I thought all sorts of innovative approaches to keeping libraries open as key assets in urban, but more importantly from our perspective rural communities had been identified. Seems not in this case. The article tells us:

Lancashire author Andrew Michael Hurley, the Costa award-winning novelist, has warned that “once libraries are closed down that’s it, they don’t come back”, after Lancashire county council confirmed it was set to go ahead with plans to close more than 20 local libraries.

The council proposed reducing its library network from 73 to 44 branches in May, in response to government cuts to its budget. After a consultation to which it received more than 7,000 responses, it recommended in a report on Friday that while a few libraries were facing a reprieve, more than 20 others would still be closed. The report goes to the council’s cabinet on 8 September.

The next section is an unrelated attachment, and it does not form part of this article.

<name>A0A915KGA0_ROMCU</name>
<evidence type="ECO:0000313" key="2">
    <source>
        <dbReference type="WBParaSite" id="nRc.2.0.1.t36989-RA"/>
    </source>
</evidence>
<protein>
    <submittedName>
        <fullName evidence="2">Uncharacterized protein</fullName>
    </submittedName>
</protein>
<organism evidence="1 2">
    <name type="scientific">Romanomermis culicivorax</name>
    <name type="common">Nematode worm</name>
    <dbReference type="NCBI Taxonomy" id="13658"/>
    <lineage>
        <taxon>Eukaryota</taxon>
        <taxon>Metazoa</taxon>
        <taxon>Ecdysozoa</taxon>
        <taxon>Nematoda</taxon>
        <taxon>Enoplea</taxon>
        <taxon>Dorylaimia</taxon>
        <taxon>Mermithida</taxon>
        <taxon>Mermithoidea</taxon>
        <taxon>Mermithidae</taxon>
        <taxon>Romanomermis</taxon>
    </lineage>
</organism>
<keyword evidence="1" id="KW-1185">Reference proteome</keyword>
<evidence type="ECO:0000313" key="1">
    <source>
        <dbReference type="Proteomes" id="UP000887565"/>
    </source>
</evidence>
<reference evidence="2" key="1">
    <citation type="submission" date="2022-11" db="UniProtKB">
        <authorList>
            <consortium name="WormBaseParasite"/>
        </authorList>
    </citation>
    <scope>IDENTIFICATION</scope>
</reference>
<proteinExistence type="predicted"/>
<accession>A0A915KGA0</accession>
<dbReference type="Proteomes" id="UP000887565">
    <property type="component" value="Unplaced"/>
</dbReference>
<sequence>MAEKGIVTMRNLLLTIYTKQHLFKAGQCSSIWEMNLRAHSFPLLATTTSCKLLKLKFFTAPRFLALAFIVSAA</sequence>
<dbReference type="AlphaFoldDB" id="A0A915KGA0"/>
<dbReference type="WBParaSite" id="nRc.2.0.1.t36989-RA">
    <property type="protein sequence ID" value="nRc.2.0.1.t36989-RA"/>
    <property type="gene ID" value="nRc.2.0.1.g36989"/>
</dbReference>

It will be those who have least who will be the most impoverished and disempowered when libraries are closed.

Andrew Michael Hurley

“It all seemed horribly inevitable, unfortunately,” said Hurley, winner of the Costa first novel award and the British book awards book of the year prize for his debut novel The Loney. “The real tragedy is that once libraries are closed down that’s it, they don’t come back. It’s just so sad that those who hold the purse-strings cannot see how valuable they are, how a library can be a vital place in any and every community. And as with all cuts to public services, it will be those who have least who will be the most impoverished and disempowered when libraries are closed.”

Tagged with:
 

Comments are closed.